On the surface, this statement is absurd, since being kicked off of half a dozen radio stations run by a private corporation has nothing to do with one’s “rights to free speech,” but in the current batch of far-Left conspiracy theories, Clear Channel is part of the Bush administration, due to their well-known membership in the Vast Right-Wing Conspiracy. So it’s still government censorship, and a First Amendment issue, right?

But it doesn’t actually silence him, because the VRWC apparently hasn’t consolidated its hold on the media. Not only is he still on the air in every major market, the claim that he’s being suppressed has been widely reported! No doubt the underling who allowed the truth to get out will soon be quietly executed.

Personally, I think Stern’s motives more closely resemble Larry Flynt’s than those of any honest free-speech advocate, and I look forward to the day when he really is off the air. Not through government censorship, but due to a sudden outbreak of intelligence and good taste among the general public.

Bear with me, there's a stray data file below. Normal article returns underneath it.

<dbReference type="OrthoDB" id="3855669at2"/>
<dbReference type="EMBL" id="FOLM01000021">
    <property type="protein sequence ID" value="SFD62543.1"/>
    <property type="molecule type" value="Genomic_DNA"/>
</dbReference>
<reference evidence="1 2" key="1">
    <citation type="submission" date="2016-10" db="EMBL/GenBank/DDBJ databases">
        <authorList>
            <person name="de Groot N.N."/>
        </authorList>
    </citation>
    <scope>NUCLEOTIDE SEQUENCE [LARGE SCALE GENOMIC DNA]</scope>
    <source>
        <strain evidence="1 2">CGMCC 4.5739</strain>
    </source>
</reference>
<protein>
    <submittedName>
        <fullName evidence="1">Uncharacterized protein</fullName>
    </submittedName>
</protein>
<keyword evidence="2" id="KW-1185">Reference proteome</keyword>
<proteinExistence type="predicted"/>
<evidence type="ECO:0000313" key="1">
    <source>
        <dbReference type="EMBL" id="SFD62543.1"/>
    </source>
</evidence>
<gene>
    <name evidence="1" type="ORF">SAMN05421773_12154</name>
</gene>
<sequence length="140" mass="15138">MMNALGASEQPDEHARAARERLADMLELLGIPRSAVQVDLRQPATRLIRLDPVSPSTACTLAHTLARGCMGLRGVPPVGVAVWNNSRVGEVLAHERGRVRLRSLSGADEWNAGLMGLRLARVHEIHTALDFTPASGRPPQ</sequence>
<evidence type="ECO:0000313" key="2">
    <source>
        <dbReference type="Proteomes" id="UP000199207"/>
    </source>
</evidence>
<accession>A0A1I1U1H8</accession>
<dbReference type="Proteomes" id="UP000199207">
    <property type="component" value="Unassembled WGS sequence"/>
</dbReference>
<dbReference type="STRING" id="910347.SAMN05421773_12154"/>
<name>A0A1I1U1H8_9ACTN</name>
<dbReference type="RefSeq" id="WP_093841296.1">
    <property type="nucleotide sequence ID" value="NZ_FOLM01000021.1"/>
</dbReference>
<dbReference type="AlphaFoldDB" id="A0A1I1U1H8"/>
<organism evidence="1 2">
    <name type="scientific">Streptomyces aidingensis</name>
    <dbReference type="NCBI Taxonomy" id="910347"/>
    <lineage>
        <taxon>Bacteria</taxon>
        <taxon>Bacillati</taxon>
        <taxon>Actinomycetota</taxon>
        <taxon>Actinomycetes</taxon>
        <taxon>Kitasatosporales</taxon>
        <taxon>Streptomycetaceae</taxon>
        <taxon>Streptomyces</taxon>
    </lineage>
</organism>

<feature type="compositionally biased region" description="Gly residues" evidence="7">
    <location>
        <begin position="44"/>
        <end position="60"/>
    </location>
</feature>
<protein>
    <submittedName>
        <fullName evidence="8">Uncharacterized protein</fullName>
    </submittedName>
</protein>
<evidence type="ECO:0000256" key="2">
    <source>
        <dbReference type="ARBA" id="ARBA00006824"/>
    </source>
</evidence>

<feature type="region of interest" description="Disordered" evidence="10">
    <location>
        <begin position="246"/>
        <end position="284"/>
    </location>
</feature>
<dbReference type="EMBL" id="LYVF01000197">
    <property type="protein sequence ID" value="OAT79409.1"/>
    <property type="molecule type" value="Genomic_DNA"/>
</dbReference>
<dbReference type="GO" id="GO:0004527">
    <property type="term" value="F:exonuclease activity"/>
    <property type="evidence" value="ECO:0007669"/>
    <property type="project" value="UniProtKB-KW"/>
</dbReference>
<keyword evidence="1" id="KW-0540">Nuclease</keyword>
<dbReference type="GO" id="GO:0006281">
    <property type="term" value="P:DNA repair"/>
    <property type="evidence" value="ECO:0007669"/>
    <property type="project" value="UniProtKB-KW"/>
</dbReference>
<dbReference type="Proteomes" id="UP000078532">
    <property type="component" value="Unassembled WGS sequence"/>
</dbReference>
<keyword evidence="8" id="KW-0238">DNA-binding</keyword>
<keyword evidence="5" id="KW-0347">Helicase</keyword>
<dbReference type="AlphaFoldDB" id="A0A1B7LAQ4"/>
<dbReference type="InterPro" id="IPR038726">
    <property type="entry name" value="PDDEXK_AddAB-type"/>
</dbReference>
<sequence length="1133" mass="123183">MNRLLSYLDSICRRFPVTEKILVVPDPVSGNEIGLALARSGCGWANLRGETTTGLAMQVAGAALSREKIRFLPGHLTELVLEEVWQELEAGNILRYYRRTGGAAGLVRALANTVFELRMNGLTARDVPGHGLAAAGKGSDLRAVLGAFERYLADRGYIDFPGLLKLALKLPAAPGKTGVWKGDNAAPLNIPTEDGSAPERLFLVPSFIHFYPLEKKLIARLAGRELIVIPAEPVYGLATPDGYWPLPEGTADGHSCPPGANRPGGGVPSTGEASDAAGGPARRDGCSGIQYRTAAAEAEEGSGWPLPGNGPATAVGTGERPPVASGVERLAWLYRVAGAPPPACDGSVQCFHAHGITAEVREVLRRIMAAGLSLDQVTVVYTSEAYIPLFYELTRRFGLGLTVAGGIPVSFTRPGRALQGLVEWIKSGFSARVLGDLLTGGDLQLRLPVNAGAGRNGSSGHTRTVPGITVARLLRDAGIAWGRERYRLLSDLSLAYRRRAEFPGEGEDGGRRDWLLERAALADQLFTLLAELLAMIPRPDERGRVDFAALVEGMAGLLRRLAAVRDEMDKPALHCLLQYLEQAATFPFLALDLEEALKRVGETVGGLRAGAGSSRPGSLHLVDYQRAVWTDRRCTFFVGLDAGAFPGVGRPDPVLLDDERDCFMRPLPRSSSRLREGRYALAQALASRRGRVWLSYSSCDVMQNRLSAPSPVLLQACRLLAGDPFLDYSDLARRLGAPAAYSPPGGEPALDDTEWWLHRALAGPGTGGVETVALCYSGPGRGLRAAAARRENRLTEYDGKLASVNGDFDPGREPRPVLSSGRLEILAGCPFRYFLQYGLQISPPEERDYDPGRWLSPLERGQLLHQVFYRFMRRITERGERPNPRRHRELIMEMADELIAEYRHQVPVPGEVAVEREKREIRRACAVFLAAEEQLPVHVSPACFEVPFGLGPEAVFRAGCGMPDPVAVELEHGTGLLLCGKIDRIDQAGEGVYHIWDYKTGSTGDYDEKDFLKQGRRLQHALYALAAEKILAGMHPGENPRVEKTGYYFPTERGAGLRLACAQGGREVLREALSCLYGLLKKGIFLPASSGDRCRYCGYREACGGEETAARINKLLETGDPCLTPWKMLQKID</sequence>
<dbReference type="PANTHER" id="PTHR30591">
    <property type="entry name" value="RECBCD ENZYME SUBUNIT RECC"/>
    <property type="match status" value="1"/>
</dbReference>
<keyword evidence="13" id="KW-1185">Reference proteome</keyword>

“So, how does it end?”


Since he brought it up, I thought I’d give my own reaction to the endings of some of the anime series I’ve been watching. For obvious reasons, one should BEWARE OF MILD SPOILERS below.

[update: cleaned up the formatting and added a review of Please! Teacher]

more...

“Ron Dollar”, please go away


Dear child,

You’re not clever, you’re not funny, you’re certainly not my friend, and you have nothing interesting to say. Stop spamming my comments.

And, by the way, it took me about five seconds to wipe out your latest “contributions”, so you’re not even a real annoyance, just a bug on the windshield.

Oh, and if anyone else reading this wants a good laugh, it took this wannabe-troll three hours to come up with 18 lame comments. All wiped out with one line of SQL code and a quick rebuild.

(oops, miscounted the first time; I counted all the POST events, forgetting the mandatory preview I turned on a while back. I had to go by the logs, since I’d already nuked the actual comments. :-))

(which, by the way, is done with: delete from mt_comment where comment_ip = “nnn.nnn.nnn.nnn” and now() - comment_created_on < 1;)

(oh, and for more amusement, I’ve added each of his IP addresses to my badlife PF blacklist, so he can’t even see the site until he reconnects and gets another one. If he keeps it up, I’ll just block the entire subnet for a while; it’s not like I have so many readers that I actually care about the loss of a few random Class C networks for a few days.)

(and if he ever did rise to the level of an actual annoyance, my badlife system can trivially be extended to automatically add his IP addresses to the blacklist without human intervention; I did most of the work a long time ago to deal with mass downloads of my picture site…)

“Need a clue, take a clue,
 got a clue, leave a clue”